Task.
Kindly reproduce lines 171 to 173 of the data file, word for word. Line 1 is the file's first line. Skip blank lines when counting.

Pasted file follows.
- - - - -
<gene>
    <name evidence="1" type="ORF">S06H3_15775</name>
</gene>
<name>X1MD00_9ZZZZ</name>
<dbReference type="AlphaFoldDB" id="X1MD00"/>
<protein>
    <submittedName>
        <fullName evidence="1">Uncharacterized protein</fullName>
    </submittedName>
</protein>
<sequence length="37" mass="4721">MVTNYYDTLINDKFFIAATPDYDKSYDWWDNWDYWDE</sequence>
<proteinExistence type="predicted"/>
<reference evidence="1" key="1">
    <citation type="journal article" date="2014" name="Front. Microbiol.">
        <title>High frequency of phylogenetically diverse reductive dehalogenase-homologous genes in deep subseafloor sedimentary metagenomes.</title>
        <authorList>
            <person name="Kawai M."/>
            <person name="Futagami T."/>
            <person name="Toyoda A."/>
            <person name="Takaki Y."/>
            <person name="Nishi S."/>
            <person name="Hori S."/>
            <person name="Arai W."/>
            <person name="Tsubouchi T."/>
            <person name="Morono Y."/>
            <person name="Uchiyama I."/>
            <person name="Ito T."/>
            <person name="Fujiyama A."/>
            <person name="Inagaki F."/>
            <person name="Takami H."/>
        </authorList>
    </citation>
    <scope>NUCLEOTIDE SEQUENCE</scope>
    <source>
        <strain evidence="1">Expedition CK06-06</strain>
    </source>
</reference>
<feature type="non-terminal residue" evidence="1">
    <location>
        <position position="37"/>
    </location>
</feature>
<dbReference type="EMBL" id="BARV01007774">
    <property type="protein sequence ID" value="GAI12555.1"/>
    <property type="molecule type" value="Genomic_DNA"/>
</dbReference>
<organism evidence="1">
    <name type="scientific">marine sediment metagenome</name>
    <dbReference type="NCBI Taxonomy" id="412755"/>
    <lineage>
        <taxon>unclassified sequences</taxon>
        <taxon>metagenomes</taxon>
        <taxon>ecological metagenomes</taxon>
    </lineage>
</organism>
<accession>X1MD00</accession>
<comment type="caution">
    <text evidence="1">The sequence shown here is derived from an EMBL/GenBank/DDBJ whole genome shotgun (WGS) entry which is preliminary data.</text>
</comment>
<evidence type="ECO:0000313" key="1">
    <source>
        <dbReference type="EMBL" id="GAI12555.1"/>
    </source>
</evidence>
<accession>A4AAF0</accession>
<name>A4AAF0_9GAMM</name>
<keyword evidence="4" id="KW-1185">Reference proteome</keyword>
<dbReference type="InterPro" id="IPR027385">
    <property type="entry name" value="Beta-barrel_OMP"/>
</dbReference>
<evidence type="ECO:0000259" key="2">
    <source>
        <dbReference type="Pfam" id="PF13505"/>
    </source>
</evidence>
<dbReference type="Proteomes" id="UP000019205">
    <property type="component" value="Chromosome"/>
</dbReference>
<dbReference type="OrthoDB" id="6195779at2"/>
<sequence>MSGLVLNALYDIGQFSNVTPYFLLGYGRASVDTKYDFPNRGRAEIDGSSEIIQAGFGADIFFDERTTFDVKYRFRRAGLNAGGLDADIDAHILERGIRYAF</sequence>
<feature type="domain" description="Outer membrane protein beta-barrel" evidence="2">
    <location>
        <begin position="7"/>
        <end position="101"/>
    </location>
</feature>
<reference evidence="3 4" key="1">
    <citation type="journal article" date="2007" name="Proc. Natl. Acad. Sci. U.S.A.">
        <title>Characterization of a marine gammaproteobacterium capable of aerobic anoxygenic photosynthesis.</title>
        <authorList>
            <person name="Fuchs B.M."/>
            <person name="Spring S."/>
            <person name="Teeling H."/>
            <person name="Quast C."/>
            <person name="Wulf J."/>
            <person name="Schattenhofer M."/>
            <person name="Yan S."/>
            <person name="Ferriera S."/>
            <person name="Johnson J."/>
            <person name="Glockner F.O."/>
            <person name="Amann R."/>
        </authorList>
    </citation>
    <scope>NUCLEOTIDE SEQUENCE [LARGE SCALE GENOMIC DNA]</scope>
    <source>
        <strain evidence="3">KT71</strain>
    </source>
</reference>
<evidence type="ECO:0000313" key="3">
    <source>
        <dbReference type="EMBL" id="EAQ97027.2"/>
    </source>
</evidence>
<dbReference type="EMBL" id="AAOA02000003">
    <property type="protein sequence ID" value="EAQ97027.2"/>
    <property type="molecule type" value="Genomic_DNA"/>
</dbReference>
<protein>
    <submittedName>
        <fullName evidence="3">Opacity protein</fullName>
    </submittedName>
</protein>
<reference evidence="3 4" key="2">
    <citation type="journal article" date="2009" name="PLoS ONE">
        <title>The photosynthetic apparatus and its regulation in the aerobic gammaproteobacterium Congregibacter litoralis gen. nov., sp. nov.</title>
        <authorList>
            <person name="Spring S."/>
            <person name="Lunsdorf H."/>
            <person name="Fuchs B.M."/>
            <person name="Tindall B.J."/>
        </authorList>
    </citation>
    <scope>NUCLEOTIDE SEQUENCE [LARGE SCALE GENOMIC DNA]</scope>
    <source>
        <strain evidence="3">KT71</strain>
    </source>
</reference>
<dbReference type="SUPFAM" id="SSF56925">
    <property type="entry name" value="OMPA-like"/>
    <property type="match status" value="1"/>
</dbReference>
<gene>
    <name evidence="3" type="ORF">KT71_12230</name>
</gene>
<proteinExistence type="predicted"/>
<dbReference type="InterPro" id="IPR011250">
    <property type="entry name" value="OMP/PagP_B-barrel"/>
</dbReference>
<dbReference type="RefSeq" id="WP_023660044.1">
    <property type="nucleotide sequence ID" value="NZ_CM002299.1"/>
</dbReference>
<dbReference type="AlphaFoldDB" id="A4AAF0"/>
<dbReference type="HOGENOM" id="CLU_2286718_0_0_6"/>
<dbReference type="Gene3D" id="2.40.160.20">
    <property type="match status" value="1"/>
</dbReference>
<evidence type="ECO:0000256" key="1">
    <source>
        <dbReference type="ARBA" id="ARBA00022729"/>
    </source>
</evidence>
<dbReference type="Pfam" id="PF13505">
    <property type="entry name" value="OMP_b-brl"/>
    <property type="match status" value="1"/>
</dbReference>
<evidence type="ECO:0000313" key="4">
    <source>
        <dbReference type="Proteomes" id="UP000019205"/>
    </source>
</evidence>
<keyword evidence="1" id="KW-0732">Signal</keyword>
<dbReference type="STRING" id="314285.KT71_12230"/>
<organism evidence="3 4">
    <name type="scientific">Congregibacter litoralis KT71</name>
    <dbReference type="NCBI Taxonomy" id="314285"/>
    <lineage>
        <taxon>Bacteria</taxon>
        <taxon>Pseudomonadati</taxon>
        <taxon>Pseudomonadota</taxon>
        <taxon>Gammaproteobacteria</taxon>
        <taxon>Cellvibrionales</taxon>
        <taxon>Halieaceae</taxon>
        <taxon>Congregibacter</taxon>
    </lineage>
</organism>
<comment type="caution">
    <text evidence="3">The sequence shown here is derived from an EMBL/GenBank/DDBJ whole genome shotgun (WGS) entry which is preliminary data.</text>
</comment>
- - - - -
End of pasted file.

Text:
<keyword evidence="1" id="KW-0732">Signal</keyword>
<dbReference type="STRING" id="314285.KT71_12230"/>
<organism evidence="3 4">